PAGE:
Dr. Conrad began his career studying patterns of sleep interruption and doing work in various areas of epidemiology, and lately he’s been working to improve population health and sleep conditions while entering the realm of policy and population management within larger healthcare systems.
More recently, he’s been working in conjunction with the University of Minnesota on the evaluation of school start time issues and the connection between sleep, obesity, and adolescent health.
“Adolescents have by nature a delay in their sleep schedule, beginning roughly around the age of 12…independent of their tendency to surf the internet and study late into the evening, there’s perhaps a stronger drive to go to bed later and get up later,” says Dr.
Iber. As quasi-experimental evidence of this, some schools that have tried out later start times have seen better academic performance, fewer car accidents, improved moods and attention spans, and better overall sleep health. Conversely, a study out of Fairfax, VA found higher suicide rates, weight gain, and decreased academic performance among adolescents who regularly get fewer than five to six hours of sleep. So, why haven’t widespread reforms been implemented?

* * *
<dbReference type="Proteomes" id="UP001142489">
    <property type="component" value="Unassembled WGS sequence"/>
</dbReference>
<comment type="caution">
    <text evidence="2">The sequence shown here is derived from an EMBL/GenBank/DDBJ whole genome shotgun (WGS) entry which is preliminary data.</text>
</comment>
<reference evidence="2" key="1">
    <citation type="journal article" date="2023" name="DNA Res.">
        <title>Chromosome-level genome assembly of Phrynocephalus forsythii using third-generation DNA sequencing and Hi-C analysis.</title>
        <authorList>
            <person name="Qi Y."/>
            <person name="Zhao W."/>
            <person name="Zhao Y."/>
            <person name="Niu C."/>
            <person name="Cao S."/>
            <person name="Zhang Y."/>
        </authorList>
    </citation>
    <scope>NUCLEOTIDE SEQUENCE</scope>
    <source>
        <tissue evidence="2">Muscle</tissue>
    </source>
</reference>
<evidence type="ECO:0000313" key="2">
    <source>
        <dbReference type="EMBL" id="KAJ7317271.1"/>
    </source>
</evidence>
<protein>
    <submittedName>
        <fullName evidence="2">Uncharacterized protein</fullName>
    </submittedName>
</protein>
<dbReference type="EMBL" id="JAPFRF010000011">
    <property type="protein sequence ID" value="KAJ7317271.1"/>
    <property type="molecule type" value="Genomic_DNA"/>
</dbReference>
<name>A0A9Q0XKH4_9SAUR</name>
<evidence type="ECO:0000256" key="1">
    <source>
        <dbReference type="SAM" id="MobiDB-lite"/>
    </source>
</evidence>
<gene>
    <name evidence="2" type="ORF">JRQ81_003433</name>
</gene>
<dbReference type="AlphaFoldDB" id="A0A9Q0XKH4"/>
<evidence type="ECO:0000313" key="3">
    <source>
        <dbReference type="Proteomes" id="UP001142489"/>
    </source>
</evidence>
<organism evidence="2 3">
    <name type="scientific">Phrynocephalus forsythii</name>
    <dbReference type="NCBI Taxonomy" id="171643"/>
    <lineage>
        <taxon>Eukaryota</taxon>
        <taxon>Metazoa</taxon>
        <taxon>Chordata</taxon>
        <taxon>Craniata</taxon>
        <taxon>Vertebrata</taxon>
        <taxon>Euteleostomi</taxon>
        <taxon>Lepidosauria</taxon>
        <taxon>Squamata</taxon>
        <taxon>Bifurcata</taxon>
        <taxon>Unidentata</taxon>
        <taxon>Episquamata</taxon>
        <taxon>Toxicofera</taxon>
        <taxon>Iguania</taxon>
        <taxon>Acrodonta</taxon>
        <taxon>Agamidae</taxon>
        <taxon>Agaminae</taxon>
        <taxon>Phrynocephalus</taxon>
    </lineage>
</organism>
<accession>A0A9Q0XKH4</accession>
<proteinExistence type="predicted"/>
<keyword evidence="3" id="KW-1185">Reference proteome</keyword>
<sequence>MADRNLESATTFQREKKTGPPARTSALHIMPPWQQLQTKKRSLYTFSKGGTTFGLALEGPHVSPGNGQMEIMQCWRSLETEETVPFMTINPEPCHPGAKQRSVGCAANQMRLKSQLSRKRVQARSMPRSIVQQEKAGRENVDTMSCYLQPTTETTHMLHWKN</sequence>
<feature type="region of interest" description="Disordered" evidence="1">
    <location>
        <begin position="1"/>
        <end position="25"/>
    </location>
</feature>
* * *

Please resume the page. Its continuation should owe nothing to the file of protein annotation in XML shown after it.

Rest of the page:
Dr. Iber provides the answer to this question and many others, discussing a range of topics to include the latest advances in sleep medicine, such as the increased use of home monitoring and wearable devices to track sleep duration among patients who can’t make it to a sleep clinic for in-house studies. He also touches on the increased emphasis being placed on police officers, health care providers, bus drivers, and other public service members to improve their sleep health.
According to Dr. Iber, there is a growing awareness and acceptance of the importance of sleep, which is nothing but positive for individuals and public health in general. Interested in learning more? Press play for all the details.